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Read any good books?


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I love to read. One of my favorite pastimes is to sit on my front porch with a good book. I'm reading a children's classic book right now called "Plain Girl". It is the story of an Amish girl who is forced to go to public school. She struggles with her strict family, the world outside, and her brother who has left home and their religion.

 

PlainGirl.jpg

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This may sound rather boorish, but I've been reading the revised New World Translation for my personal study, and loving it! I started reading a book about the age of Classical music composers, and am picking at a book called Community of Kindness, which has personal stories about random acts of kindness, very uplifting.

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Adore John Grsham and legal thrillers!!!

John Grishom's "The Litagators", really, really enjoyed it. David Baldacci's, "Wish You Well". Then any books by Richard Preston. Some of them will scare you to pieces, but, oh how true. You realize, if it weren't for Jehovah, mankind would have already destroyed himself. His books are about science and medicine.

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I'm sort of excited. I found a book, "Girl of the Limberlost", on CD. I get to go pick it up at the postoffice today. I have to admit I enjoy audio books. Do a lot of traveling in my little Subaru. I also listen to theocratic talks and music a lot.

If you are an animal person, and come across, "The Cat Who Came in from the Cold", by Derrick London, I think, it is a keeper!

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I'm sort of excited. I found a book, "Girl of the Limberlost", on CD. I get to go pick it up at the postoffice today. I have to admit I enjoy audio books. Do a lot of traveling in my little Subaru. I also listen to theocratic talks and music a lot.

If you are an animal person, and come across, "The Cat Who Came in from the Cold", by Derrick London, I think, it is a keeper!

 

I hope you enjoy "Girl of the Limberlost". There was also a film adaptation in 1990. I think it was a Wonder Works feature on PBS. You might enjoy "Freckles" too, It is about the character Terrance O'More from "Girl". Maybe you have read it.  

 

-Dave

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I hope you enjoy "Girl of the Limberlost". There was also a film adaptation in 1990. I think it was a Wonder Works feature on PBS. You might enjoy "Freckles" too, It is about the character Terrance O'More from "Girl". Maybe you have read it.  

 

-Dave

Nope, thanks. Good books are hard to find. I will have to try to find it.

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I just finished reading "Wet Desert" by Gary Hansen. I couldn't put it down! It had suspense and action, believable, no bad language (that I noticed) or violence.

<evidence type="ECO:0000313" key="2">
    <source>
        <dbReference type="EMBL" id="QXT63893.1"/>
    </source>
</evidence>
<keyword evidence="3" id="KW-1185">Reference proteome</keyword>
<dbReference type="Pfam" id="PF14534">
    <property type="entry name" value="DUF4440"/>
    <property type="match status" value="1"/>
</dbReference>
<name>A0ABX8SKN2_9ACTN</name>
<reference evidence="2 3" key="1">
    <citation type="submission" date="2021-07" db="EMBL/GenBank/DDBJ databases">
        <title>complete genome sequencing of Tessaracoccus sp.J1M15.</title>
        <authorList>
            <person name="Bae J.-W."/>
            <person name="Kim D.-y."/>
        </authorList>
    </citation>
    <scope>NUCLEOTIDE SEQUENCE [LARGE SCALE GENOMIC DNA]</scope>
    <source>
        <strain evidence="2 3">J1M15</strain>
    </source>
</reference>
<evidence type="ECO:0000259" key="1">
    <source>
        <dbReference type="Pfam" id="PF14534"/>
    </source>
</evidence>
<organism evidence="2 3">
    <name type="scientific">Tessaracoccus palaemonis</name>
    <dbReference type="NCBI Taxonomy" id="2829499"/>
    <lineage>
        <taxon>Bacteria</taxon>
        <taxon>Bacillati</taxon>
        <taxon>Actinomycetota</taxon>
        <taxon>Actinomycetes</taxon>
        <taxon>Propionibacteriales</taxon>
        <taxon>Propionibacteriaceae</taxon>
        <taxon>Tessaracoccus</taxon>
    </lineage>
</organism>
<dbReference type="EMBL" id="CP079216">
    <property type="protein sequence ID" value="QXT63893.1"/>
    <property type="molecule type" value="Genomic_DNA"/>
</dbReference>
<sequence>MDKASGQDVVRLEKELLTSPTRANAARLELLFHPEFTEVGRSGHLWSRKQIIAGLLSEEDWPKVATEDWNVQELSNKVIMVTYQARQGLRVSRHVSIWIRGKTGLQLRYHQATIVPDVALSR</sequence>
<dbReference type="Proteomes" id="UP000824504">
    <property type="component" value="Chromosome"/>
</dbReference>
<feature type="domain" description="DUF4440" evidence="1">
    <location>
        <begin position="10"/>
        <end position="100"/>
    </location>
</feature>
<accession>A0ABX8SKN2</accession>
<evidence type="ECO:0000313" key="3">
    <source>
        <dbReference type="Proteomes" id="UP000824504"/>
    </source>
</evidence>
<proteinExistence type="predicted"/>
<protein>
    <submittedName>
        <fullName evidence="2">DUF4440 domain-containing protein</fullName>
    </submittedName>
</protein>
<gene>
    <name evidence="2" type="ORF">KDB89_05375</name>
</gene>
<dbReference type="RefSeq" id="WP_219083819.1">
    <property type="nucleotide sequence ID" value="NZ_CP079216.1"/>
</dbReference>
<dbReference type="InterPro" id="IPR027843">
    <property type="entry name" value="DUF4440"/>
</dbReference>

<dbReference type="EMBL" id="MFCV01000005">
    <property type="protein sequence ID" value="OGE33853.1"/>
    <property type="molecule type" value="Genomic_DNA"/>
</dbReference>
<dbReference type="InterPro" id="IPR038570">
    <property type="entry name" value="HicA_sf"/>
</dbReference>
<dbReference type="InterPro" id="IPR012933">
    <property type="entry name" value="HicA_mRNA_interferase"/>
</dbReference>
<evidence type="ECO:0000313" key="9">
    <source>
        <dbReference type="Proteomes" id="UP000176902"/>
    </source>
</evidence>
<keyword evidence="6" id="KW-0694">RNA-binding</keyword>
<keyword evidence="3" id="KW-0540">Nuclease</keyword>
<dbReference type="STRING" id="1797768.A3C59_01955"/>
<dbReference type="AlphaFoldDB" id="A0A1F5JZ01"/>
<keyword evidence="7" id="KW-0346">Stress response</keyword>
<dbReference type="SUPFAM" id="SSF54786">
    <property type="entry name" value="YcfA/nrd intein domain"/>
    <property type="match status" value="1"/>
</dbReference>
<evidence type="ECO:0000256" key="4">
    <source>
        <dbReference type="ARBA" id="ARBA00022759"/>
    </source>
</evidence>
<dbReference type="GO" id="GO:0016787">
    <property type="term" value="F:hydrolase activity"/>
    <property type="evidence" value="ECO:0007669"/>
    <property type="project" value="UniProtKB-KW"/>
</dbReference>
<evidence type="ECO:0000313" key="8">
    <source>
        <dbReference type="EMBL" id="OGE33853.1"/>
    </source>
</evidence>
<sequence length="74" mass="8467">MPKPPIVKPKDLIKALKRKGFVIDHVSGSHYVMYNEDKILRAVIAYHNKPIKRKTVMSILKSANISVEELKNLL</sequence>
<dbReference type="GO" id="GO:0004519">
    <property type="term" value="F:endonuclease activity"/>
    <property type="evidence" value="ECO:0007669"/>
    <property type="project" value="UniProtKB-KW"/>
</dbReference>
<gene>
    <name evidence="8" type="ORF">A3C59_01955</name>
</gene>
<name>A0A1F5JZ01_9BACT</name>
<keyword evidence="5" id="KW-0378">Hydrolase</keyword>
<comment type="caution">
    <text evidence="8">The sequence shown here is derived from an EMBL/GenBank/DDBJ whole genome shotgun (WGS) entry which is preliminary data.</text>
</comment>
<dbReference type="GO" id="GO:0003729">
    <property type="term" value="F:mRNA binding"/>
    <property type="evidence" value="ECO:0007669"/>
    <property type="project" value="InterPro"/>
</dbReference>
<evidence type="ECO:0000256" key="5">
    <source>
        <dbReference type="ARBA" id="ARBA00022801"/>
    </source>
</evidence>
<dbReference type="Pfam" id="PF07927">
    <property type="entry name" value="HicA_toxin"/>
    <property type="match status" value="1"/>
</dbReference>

"Wet Desert is a crime fiction novel where Grant Stevens, a mid-level manager for the Bureau of Reclamation, helps the FBI track down an environmental terrorist attempting to restore the Colorado River by blowing up the dams."

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I recently finished reading Puddin' Head Wilson by Mark Twain.  I want to read the book by Josephus (a brother has it in our hall), and he's offered me up some bound volumes of WT from 50's!  Apparently he has a set, but this stash is from his Mom who passed away, I'd love to get my grubby little hands on them.  

 

Also, I was browsing around looking for the book of the wars of Jehovah.  Seeing if there was a rendition of it somewhere.  I haven't begun an earnest search yet though.  

Edited by cerebral ecstasy
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I've just finished reading "My Man Jeeves", the first collection of Jeeves stories (and others) by P.G.Wodehouse.  I read it to my wife who loves being read to.

We are now reading "The Prince And Betty" also by Wodehouse.  We love his whimsical humour.

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I've just finished reading "My Man Jeeves", the first collection of Jeeves stories (and others) by P.G.Wodehouse.  I read it to my wife who loves being read to.

We are now reading "The Prince And Betty" also by Wodehouse.  We love his whimsical humour.

I wish I could find a Jeeves.  I wish I could afford a Jeeves.  LOL. 

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I really like Robert Rutherfurd. His newest novel is 'Paris'. He writes brilliant historical novels in an interesting manner. Hard to put down.

I have just finished 'A Tale of Two Cities' by Dickens, and I'm ready for some more Paris.  A google search brings up Edward Rutherfurd, so I found his book Paris ok. I've ordered London too, in keeping with the two cities theme.

What I like about historical novels is that they show how man apart from Jehovah hasn't succeeded in ruling themselves.  And man's foolishness is repeated over and over again.  Without Jehovah, they have no way out.  The French Revolution particularly appalled me in the ruthlessness of those deprived (and depraved) citizens and citizenesses of desperate Paris.  It's a foregleam of how rabid people will become in the GT

 

Apparently Dickens, when he wrote it a few decades after the Revolution, used extensive first hand sources and the well-researched tome of Carlyle's History of the French Revolution (http://www.gutenberg.org/ebooks/1301 ), meaning that his novel is quite accurately describing how people reacted at that time. 

 

And yet, the "Ideals" of the French Revolution were lofty ones.  Now what do we see?  The ideals of the nations show the full demonic spectrum - no more hiding behind "lofty ideals".

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